In this article we will discuss about:- 1. Meaning of Bacteriophages 2. Ultrastructure of Bacteriophages 3. Life Cycle.
Meaning of Bacteriophages (Bacterial Viruses):
The viruses which attack, reproduce and lyse bacteria are called bacteriophages. The term bacteriophage literally means, “eater of bacteria”. The bacteriophages do not eat bacteria but infect and kill them. Twort discovered in 1915 and Herelle studied them more fully two years later in 1917.
The bacteriophage which infects the colon bacterium (Escherichia coli) is called a coliphage. Several strains of coliphage are known. The best known have been designated T2, T4, T6 or collectively T-even phages. They are perhaps the best known structurally.
Ultrastructure of Bacteriophages:
A diagrammatic sectional view of T-4 phage is shown in Fig. 19.4.
The bacteriophage particle resembles a tiny sperm. It has a head and a tail. In addition there is some sort of attachment region adapted to stick to the surface of the host cell. The virus particle of T-even phage is about 200 to 280 m µ in length.
The virus particle is thus too small to be seen with the best of light microscopes. Nevertheless, pictures of virus particles are obtained by the use of electron microscope.
The head of T-even phage is hexagonal in outline and bears numerous facets. It consists of protein coat surrounding a core of genetic material which in this case is DNA molecule. The coiled coil of a single thread-like double-stranded macro-molecule of DNA is packed tightly in the head.
It is about 50 microns long. The phage DNA is said to lack the base cytosine. Instead it has another base hydroxymethyleytosine (HMC). The protein coat is built of globular proteins.
The cylindrical tail entirely consists of a protein sheath surrounding an empty core. The tail sheath can contract longitudinally. The attachment apparatus of the phage consists of six long, slender protein fibres known as the tail or caudal fibres.
They arise from a plate at the basal end of the tail. The tail fibres normally remain twined inside the core of the tail. Extended they help to attach the phage particle to the coli cell.
Life Cycle of a Virulent Bacteriophage:
The coliphage particle is carried close to the coli cell. The tail plate and the caudal fibres anchor the phage virion to the host cell wall at a specific site which the tip of the phage tail happens to touch.
With the attachment of the phage to the specific receptor site on the host cell starts the life cycle of the phage. The next step is the injection of phage DNA. Within a few seconds an opening is formed in the host cell wall at the point of attachment by the enzyme in the tip of the tail.
The elastic protein sheath of the tail now contracts driving, the hollow core into the host cell, like a hypodermic syringe, through the opening (Fig. 19.6). The phage DNA is then forced down the hollow core and is injected into the host protoplast.
The protein coat of the phage remains sticking as an empty shell on the outside (B). The steps outlined above constitute the adsorption and penetration phase or infection phase in the life cycle of the bacteriophage.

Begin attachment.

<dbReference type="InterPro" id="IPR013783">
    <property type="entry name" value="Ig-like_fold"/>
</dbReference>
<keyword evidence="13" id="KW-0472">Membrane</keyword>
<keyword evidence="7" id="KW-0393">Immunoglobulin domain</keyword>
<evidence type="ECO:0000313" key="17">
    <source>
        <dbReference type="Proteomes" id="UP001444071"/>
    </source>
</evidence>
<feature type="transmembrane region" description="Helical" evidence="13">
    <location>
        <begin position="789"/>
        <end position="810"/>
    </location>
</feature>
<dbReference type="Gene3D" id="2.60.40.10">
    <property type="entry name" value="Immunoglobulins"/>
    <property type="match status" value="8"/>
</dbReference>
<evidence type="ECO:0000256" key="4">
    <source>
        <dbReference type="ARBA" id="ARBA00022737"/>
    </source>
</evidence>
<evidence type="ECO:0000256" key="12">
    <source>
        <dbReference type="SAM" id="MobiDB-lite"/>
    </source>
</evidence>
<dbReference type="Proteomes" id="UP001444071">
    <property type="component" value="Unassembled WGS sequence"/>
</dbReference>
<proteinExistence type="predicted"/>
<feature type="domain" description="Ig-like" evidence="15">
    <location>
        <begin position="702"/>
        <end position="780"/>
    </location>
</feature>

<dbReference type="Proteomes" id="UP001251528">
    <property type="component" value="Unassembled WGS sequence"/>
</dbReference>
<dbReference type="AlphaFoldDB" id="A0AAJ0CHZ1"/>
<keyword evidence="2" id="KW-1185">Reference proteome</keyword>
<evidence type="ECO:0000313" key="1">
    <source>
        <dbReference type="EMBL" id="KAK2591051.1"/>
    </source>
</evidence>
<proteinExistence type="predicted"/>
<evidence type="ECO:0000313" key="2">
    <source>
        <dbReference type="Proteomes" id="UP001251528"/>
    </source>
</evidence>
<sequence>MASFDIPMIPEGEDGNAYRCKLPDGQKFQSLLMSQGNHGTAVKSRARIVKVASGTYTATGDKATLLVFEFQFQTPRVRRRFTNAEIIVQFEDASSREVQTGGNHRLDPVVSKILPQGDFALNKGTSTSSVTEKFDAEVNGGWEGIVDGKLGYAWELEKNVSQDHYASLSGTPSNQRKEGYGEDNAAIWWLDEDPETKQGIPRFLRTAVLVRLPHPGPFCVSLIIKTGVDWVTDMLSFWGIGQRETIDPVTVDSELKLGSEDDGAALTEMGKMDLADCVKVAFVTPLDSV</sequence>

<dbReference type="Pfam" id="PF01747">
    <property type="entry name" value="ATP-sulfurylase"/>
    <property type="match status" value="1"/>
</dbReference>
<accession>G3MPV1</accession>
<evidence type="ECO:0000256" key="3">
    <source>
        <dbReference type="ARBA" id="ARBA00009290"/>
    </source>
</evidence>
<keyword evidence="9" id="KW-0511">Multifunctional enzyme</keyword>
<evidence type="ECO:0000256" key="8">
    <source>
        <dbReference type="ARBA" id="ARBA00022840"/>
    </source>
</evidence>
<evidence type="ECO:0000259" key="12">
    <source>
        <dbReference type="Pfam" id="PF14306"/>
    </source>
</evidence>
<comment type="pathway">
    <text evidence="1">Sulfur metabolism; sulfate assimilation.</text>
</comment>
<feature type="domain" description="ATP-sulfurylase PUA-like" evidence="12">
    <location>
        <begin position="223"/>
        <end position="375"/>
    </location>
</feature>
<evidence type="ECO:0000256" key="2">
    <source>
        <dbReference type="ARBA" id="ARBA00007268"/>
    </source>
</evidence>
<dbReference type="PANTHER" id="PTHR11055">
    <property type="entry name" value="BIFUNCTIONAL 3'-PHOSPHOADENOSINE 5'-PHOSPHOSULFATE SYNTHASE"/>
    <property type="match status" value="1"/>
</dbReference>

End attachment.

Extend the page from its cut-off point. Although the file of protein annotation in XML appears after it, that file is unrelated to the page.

Next follows the latent period phase or the period of eclipse. During the eclipse period which is usually about 12-22 minutes no virus DNA as such can be seen in the host cell. It disappears as an independent infective agent.
It seems that the phage DNA within the host cell enters the nuclear or chromatin body of the host cell and takes control of the cell’s genetic machinery in a manner unknown at present. The replication of bacterial DNA and synthesis of bacterial enzymes ceases immediately.
Under influence of phage DNA, the chromatin body of the host which also contains DNA is broken down and its contents are dispersed within the first few minutes after infection (B).
The bacterial enzyme systems are either commandeered or converted into systems capable of elaborating phage components from the cell contents and ingredients absorbed from the medium (C).
Phage DNA is replicated in the region of nuclear or chromatin body of the host cell. The host cell’s ribosomal factory in cytoplasm is caused to elaborate new phage coat protein.
The next step in the phage life cycle is the assembly of the phage components into new phage particles (D). As the elaborated particles of the phage DNA leave the chromatin region of the host cell, the new phage protein quickly aggregates round them to constitute new stable virions of T-even phage.
Assembly of phage units starts about 12-22 minutes after infection. The tail is finally added to the phage head. Within about half an hour after infection the host cell contains two to three hundred or even more particles of T-even phage.
The period of production of new phage particles is called vegetative phase. It comprises the replication of UNA, synthesis of phage protein and assembly of phage components into new phage particles.
The final step in the phage life cycle is the liberation phase (E). The host cell or whatever is left of it suddenly bursts to release the phage progeny. The process of disintegration or destruction of coli-phage cell is called lysis. The phage which brings about lysis or destruction of the host bacterium is called a virulent phage.